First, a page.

The sage-grouse is the largest of all North American grouse, and often referred to as sage-hen, sage-chicken, or sage-cock. Both the male and female sage-grouse have a grayish-brown appearance, narrow pointed tail feathers and feathering to the toes. Female grouse are more cryptic in coloration and adult males are distinguished by a dark throat surrounded by a V-shaped patch of white feathers on the neck. During courtship display activities, males extend two skin sacs of a yellow-green coloration found near the throat and possess pronounced yellow eyecombs.
Declines in sage-grouse abundance and distribution in South Dakota are consistent with range-wide trends. Sage-grouse once inhabited the western third of the state outside of the Black Hills, but now primarily inhabit only portions of Butte and Harding counties. A restricted hunting season is available for sage-grouse only when biological survey data meet identified thresholds.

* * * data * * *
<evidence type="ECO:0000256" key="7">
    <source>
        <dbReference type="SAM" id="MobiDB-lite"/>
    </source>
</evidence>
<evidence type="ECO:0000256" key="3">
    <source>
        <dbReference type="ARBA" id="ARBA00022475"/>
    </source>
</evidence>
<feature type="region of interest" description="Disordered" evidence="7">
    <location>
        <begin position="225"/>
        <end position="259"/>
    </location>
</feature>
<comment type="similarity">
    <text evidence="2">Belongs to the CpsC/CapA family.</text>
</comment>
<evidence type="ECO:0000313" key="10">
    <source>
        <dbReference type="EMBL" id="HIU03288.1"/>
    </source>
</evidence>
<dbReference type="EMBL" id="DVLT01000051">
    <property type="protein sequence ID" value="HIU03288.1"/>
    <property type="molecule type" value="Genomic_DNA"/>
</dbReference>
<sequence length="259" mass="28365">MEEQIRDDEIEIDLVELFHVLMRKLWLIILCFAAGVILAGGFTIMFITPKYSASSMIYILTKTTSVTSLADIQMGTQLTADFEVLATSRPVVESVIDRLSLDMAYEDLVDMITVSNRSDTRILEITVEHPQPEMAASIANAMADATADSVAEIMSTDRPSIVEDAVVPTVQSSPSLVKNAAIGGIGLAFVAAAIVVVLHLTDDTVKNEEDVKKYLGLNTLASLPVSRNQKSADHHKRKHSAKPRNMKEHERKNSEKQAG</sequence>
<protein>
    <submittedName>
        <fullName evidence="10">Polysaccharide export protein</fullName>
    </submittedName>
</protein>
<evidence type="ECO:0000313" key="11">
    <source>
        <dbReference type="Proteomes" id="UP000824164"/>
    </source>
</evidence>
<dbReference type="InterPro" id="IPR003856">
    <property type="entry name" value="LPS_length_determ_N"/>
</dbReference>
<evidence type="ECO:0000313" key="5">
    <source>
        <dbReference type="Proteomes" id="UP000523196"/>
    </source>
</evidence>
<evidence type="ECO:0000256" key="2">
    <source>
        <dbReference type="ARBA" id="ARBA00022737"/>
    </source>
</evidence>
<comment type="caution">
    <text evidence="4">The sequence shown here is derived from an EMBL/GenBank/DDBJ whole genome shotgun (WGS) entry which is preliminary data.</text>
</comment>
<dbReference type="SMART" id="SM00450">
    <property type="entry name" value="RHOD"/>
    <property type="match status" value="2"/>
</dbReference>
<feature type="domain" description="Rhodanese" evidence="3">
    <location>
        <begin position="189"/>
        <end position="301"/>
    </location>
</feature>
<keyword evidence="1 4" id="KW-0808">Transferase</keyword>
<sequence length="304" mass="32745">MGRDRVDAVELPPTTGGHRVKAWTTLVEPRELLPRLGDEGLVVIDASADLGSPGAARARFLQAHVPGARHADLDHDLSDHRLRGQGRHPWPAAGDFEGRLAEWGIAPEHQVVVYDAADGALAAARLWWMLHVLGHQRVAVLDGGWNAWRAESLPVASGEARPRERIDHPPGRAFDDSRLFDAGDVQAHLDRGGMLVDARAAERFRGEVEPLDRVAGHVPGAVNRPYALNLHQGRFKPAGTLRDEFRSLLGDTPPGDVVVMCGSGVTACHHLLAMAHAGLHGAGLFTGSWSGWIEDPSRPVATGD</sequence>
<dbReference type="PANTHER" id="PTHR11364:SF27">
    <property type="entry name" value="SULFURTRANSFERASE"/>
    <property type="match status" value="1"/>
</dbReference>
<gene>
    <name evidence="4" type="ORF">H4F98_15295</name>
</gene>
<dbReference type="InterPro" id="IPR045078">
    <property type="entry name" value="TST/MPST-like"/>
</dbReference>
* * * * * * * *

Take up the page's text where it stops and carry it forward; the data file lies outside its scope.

Season is closed.The sage-grouse hunting season recommendation is based on annual population status as determined by spring lek counts. A harvest strategy is included in the Sage-grouse management plan for South Dakota 2014-2018. A season is recommended if the total count of males is ≥ 250 on all leks or ≥ 150 males on priority leks. Priority leks are a subset of leks which are a priority to survey on an annual basis. All active leks are surveyed annually when staff time allows. During the most recent hunting season in 2016, the two-day season allowed 40 resident hunting permits with a limit of one sage grouse per hunter. Permits were available through a drawing system. For more information about sage-grouse visit the Sage Grouse Initiative web site.